Bullet hell shoot-'em-ups can be intimidating to jump into if you're not a diehard player of the genre. Where Ghost Blade HD succeeds most is in finding the delicate balance between offering a level of difficulty that doesn't turn off newcomers, but also challenges seasoned veterans.

Before starting the actual game you can jump into training mode, which allows you to get comfortable with all the basics of the release, rather than just being dumped into the first level with no idea how to play. Here you'll familiarise yourself with the scatter shot, the more powerful focused shot, and your screen-clearing bombs. Training mode also allows you to practice specific levels, so if one particular stage is giving you a lot of grief you can jump in and work on your strategy without having to worry about getting a game over.

Ghost Blade HD consists of five levels, which seems rather short, but with the amount of trial and error required to successfully run through them all there ends up being a meatier game than you'd think.

The difficulty progression is spot on from developer Hucast. The first level starts off pretty easy, even for a newcomer, but each subsequent stage ramps up the chaos ever so slightly until the final level where all hell breaks loose. There's also a steady stream of new enemy ships introduced, which will keep you on your toes and helps keep the gameplay feeling fresh.

Initially you are given three credits for your run, like an old arcade game. Once you're out of lives you must use a credit to continue, but once you run out of credits it's game over, and you'll have to start from the beginning. However, if the game senses you're struggling to progress, it'll give you an additional credit, which prevents novice players from hitting a brick wall. You also have the option of easy, normal and hard mode to choose from, so if the game's still giving you trouble, you have the flexibility to drop down a difficulty level to help make things more manageable.

Unless you're already an expert in the genre you'll expect to be dying a lot. This never becomes frustrating though, as you can feel yourself learning from your mistakes and your skills growing with each subsequent run.

There's also a strong focus on strategy and tactics. While you could probably brute force your way through the game by just holding down one of the fire buttons, things become much more enjoyable once you figure out the best and most efficient ways to deal with enemies.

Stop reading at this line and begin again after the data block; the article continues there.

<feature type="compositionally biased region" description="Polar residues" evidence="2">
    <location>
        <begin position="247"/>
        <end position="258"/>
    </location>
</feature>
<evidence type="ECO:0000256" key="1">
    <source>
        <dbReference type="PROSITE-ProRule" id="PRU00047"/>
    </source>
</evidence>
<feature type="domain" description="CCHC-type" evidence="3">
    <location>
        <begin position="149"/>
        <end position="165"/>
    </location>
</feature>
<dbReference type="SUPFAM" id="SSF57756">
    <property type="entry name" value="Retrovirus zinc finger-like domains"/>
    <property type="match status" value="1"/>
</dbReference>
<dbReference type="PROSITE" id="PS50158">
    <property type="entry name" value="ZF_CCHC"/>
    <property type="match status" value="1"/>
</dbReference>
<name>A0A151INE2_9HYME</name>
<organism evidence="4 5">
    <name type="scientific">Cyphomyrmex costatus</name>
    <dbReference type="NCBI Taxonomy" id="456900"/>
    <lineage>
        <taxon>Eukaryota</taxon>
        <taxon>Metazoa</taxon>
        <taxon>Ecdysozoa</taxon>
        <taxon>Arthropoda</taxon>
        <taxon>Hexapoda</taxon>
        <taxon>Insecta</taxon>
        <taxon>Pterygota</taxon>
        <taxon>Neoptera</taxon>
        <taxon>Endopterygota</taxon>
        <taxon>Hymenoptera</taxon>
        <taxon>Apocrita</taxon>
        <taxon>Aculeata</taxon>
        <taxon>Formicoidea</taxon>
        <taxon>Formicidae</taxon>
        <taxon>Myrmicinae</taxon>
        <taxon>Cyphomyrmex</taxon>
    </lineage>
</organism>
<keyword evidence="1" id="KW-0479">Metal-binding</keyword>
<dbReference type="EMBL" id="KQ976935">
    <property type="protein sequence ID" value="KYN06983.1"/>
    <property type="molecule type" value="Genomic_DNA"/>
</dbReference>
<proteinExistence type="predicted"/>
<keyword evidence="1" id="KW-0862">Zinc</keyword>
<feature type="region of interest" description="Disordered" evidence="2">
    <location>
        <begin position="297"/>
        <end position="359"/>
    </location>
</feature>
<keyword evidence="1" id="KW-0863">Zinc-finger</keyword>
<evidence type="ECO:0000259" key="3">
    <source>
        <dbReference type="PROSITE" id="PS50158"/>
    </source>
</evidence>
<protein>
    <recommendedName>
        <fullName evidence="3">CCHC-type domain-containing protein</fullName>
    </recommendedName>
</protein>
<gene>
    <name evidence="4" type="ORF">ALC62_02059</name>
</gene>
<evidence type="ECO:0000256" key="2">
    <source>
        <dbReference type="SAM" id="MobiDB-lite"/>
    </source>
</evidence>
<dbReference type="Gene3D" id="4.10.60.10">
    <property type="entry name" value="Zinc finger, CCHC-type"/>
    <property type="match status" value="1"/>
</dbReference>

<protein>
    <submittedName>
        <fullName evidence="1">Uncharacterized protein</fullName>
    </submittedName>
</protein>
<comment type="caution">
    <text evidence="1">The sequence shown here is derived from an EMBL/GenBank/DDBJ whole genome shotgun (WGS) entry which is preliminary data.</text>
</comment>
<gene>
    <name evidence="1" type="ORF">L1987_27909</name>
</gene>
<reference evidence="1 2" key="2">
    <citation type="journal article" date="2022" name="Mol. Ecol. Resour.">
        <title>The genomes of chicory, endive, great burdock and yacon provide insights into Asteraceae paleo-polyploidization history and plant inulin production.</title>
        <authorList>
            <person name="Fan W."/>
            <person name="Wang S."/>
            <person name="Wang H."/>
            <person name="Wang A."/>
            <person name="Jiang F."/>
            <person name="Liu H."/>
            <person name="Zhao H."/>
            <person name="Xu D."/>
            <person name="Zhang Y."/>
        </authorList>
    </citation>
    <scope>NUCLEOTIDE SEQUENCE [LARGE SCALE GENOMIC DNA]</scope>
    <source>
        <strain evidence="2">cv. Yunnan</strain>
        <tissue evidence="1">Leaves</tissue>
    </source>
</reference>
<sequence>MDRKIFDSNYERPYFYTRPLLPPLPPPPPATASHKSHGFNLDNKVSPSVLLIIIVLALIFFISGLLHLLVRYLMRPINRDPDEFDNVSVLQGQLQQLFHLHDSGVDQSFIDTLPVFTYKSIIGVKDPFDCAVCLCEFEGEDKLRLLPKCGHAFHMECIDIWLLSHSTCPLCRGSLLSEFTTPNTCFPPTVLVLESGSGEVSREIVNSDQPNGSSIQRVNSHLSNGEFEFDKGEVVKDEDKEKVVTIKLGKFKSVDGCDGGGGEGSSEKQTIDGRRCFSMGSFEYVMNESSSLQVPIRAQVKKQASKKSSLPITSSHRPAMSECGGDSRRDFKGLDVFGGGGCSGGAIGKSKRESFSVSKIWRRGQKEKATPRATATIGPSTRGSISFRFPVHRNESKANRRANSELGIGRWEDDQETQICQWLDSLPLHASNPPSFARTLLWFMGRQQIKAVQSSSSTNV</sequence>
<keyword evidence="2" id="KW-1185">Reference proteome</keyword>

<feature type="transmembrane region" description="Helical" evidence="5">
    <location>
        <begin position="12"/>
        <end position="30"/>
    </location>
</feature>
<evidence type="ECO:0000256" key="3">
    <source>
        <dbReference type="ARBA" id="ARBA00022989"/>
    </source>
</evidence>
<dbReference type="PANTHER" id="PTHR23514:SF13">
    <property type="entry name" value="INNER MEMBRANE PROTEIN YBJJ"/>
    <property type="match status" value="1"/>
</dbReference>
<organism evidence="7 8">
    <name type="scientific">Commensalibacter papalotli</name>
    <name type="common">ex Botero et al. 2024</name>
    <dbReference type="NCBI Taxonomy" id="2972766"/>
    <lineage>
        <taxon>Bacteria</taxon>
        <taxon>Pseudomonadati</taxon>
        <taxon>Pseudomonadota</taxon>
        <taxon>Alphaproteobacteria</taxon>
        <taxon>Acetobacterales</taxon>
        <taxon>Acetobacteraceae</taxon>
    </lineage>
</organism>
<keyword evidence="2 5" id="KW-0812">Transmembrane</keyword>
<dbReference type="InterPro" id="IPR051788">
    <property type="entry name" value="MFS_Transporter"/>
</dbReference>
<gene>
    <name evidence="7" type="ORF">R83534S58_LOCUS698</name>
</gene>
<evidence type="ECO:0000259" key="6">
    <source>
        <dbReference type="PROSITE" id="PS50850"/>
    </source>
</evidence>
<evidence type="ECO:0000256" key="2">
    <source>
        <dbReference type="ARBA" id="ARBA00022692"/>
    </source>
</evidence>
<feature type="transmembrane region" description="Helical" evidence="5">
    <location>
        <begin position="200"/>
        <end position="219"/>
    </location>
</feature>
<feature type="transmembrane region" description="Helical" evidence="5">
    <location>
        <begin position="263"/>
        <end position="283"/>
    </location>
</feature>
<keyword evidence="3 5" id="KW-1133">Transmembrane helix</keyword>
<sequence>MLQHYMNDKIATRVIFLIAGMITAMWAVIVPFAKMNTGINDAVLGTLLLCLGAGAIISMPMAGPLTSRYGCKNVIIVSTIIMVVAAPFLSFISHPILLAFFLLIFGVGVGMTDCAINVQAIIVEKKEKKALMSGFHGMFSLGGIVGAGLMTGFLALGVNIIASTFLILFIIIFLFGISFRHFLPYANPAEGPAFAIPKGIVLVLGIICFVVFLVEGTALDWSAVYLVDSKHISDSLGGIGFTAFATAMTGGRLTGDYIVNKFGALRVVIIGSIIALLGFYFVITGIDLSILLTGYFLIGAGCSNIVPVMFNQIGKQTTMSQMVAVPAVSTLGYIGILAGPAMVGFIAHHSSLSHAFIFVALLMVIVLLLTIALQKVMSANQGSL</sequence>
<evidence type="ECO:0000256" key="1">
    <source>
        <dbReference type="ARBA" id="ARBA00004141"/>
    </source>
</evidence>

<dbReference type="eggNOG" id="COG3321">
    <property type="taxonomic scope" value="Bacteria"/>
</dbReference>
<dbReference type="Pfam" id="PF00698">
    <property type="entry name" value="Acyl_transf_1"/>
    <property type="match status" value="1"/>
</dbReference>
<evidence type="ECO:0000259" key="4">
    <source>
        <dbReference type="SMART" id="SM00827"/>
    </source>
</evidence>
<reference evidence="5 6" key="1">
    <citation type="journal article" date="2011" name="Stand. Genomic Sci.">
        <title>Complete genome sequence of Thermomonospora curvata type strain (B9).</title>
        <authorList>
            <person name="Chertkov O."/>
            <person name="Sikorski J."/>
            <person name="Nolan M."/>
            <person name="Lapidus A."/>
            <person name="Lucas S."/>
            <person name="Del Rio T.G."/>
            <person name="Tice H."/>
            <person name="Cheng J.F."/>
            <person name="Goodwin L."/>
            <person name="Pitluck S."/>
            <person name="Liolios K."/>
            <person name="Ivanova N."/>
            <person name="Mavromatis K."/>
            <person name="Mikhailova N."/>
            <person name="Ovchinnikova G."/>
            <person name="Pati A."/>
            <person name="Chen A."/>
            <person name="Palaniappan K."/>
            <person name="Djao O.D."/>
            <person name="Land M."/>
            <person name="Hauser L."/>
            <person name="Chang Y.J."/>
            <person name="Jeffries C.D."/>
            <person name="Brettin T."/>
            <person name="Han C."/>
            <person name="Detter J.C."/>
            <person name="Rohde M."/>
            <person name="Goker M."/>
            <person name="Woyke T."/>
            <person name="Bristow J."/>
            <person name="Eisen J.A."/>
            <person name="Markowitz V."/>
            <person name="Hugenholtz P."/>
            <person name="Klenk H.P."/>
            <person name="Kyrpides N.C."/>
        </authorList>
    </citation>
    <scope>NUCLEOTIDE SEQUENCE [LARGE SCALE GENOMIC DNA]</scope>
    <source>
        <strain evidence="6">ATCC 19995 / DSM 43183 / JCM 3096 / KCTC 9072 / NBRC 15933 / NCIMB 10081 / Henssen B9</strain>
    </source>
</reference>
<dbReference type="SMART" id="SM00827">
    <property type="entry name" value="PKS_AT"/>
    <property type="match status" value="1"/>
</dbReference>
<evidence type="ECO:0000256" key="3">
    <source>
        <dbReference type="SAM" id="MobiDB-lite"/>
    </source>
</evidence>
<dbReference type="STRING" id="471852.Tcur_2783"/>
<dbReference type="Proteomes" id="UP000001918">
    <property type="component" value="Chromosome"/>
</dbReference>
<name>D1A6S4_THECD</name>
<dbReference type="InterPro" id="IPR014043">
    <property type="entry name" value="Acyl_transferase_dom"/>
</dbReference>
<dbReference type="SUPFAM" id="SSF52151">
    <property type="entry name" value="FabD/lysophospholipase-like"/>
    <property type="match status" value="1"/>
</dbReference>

Tactics will vary from player to player and will even change over time as you play. For example, we were initially using our bombs whenever there were a large number of enemies on the screen. However, we found that a lot of the time we could actually deal with them without using a bomb, so we then started using the bombs whenever it looked like we were about to get hit, as it'd clear all incoming attacks instead.

Each level ends in a boss battle where you come up against a massive ship. These encounters are challenging and require you to adapt to their various firing patterns. Each of the five boss battle are unique, although we must admit that the game's last boss battle is incredibly disappointing for what's supposed to be the game's finale.

After completing the five levels you can dive back in on a harder difficulty, or you can jump into the addictive score attack mode. Here you'll be focused on running up your score by surviving for as long as possible and stringing together huge combos of destroyed ships. This is the mode that will provide longevity to fans of the genre; those players will be looking to battle it out for the top spot of the online leader boards.

You also have the option for two-player co-op mode. This initially seems like a fun idea, but the game becomes much easier with two ships instead of one, and while you will get some laughs out of it, it ultimately takes away the challenge.

Conclusion

Ghost Blade HD is a brilliant entry into the shoot-'em-up genre for both newcomers and veterans alike. It strikes the tricky balance of offering a reasonable challenge to anybody who picks it up, but makes sure that the difficulty never gets out of hand. The deep gameplay and strategy allows for a variety of playstyles, and while the two-player co-op is a let down, the score attack mode will leave you coming back for more after you've bested the main game.